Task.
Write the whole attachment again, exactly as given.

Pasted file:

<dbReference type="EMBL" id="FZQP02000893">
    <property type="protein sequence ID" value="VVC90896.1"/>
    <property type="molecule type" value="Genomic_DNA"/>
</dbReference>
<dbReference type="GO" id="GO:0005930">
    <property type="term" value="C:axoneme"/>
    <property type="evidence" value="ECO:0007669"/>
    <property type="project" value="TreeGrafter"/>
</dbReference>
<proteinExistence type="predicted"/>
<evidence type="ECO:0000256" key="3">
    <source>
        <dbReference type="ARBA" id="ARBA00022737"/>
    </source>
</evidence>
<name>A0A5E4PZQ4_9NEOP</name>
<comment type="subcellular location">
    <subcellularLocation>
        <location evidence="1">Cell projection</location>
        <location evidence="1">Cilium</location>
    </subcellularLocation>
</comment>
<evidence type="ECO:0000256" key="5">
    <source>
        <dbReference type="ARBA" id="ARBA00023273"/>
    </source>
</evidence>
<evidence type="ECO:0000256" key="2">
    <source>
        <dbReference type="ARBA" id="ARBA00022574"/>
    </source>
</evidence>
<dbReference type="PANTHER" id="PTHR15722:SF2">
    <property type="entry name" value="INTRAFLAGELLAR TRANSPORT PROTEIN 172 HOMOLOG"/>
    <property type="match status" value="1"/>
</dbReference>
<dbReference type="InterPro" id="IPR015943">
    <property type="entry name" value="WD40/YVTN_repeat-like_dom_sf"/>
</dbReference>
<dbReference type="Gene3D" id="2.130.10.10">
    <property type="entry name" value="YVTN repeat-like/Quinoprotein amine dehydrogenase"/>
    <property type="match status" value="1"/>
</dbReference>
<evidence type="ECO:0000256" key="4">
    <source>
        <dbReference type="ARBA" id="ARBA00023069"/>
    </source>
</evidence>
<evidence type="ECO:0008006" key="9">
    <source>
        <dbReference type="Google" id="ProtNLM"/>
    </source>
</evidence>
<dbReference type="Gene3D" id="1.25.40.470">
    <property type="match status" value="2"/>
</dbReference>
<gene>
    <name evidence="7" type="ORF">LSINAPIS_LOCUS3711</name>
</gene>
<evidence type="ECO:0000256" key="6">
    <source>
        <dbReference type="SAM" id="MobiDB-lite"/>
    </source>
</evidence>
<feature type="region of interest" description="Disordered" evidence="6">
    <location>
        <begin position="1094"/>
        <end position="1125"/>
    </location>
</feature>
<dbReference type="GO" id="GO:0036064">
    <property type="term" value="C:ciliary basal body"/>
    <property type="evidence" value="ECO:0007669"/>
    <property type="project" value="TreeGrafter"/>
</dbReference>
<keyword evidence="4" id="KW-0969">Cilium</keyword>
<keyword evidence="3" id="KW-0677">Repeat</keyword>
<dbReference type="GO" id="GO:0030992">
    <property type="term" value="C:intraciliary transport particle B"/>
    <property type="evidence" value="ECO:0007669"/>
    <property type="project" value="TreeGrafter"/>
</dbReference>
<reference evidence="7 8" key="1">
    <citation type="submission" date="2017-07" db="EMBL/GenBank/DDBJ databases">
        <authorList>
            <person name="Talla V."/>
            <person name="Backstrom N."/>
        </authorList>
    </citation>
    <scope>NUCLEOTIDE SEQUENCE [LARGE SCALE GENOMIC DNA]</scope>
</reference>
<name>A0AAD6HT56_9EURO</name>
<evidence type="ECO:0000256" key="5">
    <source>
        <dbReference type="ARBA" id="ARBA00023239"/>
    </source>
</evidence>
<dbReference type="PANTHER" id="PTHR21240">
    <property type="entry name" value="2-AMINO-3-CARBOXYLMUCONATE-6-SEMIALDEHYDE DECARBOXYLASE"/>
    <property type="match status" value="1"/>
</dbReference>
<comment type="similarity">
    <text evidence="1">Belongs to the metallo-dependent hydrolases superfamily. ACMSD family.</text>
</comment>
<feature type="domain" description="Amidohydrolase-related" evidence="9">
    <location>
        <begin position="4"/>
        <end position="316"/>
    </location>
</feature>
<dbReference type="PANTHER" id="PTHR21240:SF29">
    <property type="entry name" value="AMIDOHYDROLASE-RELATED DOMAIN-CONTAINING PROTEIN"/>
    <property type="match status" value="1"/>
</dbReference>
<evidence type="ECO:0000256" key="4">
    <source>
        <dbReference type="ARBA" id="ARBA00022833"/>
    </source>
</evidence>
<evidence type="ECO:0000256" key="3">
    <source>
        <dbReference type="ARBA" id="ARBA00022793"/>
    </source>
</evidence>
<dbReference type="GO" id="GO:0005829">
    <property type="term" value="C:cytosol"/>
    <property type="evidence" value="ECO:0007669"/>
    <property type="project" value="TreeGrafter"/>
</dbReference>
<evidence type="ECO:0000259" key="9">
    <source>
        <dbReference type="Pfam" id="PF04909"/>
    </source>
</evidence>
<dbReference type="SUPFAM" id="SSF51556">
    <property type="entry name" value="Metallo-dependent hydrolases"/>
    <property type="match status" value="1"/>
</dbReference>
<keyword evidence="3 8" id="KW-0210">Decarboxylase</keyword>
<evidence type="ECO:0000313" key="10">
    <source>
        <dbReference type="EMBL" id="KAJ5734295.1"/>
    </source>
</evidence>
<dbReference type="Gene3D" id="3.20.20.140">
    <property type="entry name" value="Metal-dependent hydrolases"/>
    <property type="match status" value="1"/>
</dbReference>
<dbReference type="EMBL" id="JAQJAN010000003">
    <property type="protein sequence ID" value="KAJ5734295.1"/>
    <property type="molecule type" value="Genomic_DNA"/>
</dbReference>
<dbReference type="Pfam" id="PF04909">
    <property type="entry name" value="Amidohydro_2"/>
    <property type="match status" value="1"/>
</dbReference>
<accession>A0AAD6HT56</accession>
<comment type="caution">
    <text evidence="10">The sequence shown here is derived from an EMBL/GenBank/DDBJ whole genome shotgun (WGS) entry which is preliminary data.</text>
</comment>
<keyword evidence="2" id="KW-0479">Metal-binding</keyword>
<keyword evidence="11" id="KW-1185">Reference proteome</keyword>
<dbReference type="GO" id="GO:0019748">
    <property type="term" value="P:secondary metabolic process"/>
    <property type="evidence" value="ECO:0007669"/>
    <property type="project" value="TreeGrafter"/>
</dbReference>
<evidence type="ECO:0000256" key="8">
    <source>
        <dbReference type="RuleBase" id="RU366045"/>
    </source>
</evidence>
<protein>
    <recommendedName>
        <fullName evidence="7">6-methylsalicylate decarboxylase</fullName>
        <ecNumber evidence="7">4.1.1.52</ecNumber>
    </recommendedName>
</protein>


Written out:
<dbReference type="EMBL" id="FZQP02000893">
    <property type="protein sequence ID" value="VVC90896.1"/>
    <property type="molecule type" value="Genomic_DNA"/>
</dbReference>
<dbReference type="GO" id="GO:0005930">
    <property type="term" value="C:axoneme"/>
    <property type="evidence" value="ECO:0007669"/>
    <property type="project" value="TreeGrafter"/>
</dbReference>
<proteinExistence type="predicted"/>
<evidence type="ECO:0000256" key="3">
    <source>
        <dbReference type="ARBA" id="ARBA00022737"/>
    </source>
</evidence>
<name>A0A5E4PZQ4_9NEOP</name>
<comment type="subcellular location">
    <subcellularLocation>
        <location evidence="1">Cell projection</location>
        <location evidence="1">Cilium</location>
    </subcellularLocation>
</comment>
<evidence type="ECO:0000256" key="5">
    <source>
        <dbReference type="ARBA" id="ARBA00023273"/>
    </source>
</evidence>
<evidence type="ECO:0000256" key="2">
    <source>
        <dbReference type="ARBA" id="ARBA00022574"/>
    </source>
</evidence>
<dbReference type="PANTHER" id="PTHR15722:SF2">
    <property type="entry name" value="INTRAFLAGELLAR TRANSPORT PROTEIN 172 HOMOLOG"/>
    <property type="match status" value="1"/>
</dbReference>
<dbReference type="InterPro" id="IPR015943">
    <property type="entry name" value="WD40/YVTN_repeat-like_dom_sf"/>
</dbReference>
<dbReference type="Gene3D" id="2.130.10.10">
    <property type="entry name" value="YVTN repeat-like/Quinoprotein amine dehydrogenase"/>
    <property type="match status" value="1"/>
</dbReference>
<evidence type="ECO:0000256" key="4">
    <source>
        <dbReference type="ARBA" id="ARBA00023069"/>
    </source>
</evidence>
<evidence type="ECO:0008006" key="9">
    <source>
        <dbReference type="Google" id="ProtNLM"/>
    </source>
</evidence>
<dbReference type="Gene3D" id="1.25.40.470">
    <property type="match status" value="2"/>
</dbReference>
<gene>
    <name evidence="7" type="ORF">LSINAPIS_LOCUS3711</name>
</gene>
<evidence type="ECO:0000256" key="6">
    <source>
        <dbReference type="SAM" id="MobiDB-lite"/>
    </source>
</evidence>
<feature type="region of interest" description="Disordered" evidence="6">
    <location>
        <begin position="1094"/>
        <end position="1125"/>
    </location>
</feature>
<dbReference type="GO" id="GO:0036064">
    <property type="term" value="C:ciliary basal body"/>
    <property type="evidence" value="ECO:0007669"/>
    <property type="project" value="TreeGrafter"/>
</dbReference>
<keyword evidence="4" id="KW-0969">Cilium</keyword>
<keyword evidence="3" id="KW-0677">Repeat</keyword>
<dbReference type="GO" id="GO:0030992">
    <property type="term" value="C:intraciliary transport particle B"/>
    <property type="evidence" value="ECO:0007669"/>
    <property type="project" value="TreeGrafter"/>
</dbReference>
<reference evidence="7 8" key="1">
    <citation type="submission" date="2017-07" db="EMBL/GenBank/DDBJ databases">
        <authorList>
            <person name="Talla V."/>
            <person name="Backstrom N."/>
        </authorList>
    </citation>
    <scope>NUCLEOTIDE SEQUENCE [LARGE SCALE GENOMIC DNA]</scope>
</reference>
<name>A0AAD6HT56_9EURO</name>
<evidence type="ECO:0000256" key="5">
    <source>
        <dbReference type="ARBA" id="ARBA00023239"/>
    </source>
</evidence>
<dbReference type="PANTHER" id="PTHR21240">
    <property type="entry name" value="2-AMINO-3-CARBOXYLMUCONATE-6-SEMIALDEHYDE DECARBOXYLASE"/>
    <property type="match status" value="1"/>
</dbReference>
<comment type="similarity">
    <text evidence="1">Belongs to the metallo-dependent hydrolases superfamily. ACMSD family.</text>
</comment>
<feature type="domain" description="Amidohydrolase-related" evidence="9">
    <location>
        <begin position="4"/>
        <end position="316"/>
    </location>
</feature>
<dbReference type="PANTHER" id="PTHR21240:SF29">
    <property type="entry name" value="AMIDOHYDROLASE-RELATED DOMAIN-CONTAINING PROTEIN"/>
    <property type="match status" value="1"/>
</dbReference>
<evidence type="ECO:0000256" key="4">
    <source>
        <dbReference type="ARBA" id="ARBA00022833"/>
    </source>
</evidence>
<evidence type="ECO:0000256" key="3">
    <source>
        <dbReference type="ARBA" id="ARBA00022793"/>
    </source>
</evidence>
<dbReference type="GO" id="GO:0005829">
    <property type="term" value="C:cytosol"/>
    <property type="evidence" value="ECO:0007669"/>
    <property type="project" value="TreeGrafter"/>
</dbReference>
<evidence type="ECO:0000259" key="9">
    <source>
        <dbReference type="Pfam" id="PF04909"/>
    </source>
</evidence>
<dbReference type="SUPFAM" id="SSF51556">
    <property type="entry name" value="Metallo-dependent hydrolases"/>
    <property type="match status" value="1"/>
</dbReference>
<keyword evidence="3 8" id="KW-0210">Decarboxylase</keyword>
<evidence type="ECO:0000313" key="10">
    <source>
        <dbReference type="EMBL" id="KAJ5734295.1"/>
    </source>
</evidence>
<dbReference type="Gene3D" id="3.20.20.140">
    <property type="entry name" value="Metal-dependent hydrolases"/>
    <property type="match status" value="1"/>
</dbReference>
<dbReference type="EMBL" id="JAQJAN010000003">
    <property type="protein sequence ID" value="KAJ5734295.1"/>
    <property type="molecule type" value="Genomic_DNA"/>
</dbReference>
<dbReference type="Pfam" id="PF04909">
    <property type="entry name" value="Amidohydro_2"/>
    <property type="match status" value="1"/>
</dbReference>
<accession>A0AAD6HT56</accession>
<comment type="caution">
    <text evidence="10">The sequence shown here is derived from an EMBL/GenBank/DDBJ whole genome shotgun (WGS) entry which is preliminary data.</text>
</comment>
<keyword evidence="2" id="KW-0479">Metal-binding</keyword>
<keyword evidence="11" id="KW-1185">Reference proteome</keyword>
<dbReference type="GO" id="GO:0019748">
    <property type="term" value="P:secondary metabolic process"/>
    <property type="evidence" value="ECO:0007669"/>
    <property type="project" value="TreeGrafter"/>
</dbReference>
<evidence type="ECO:0000256" key="8">
    <source>
        <dbReference type="RuleBase" id="RU366045"/>
    </source>
</evidence>
<protein>
    <recommendedName>
        <fullName evidence="7">6-methylsalicylate decarboxylase</fullName>
        <ecNumber evidence="7">4.1.1.52</ecNumber>
    </recommendedName>
</protein>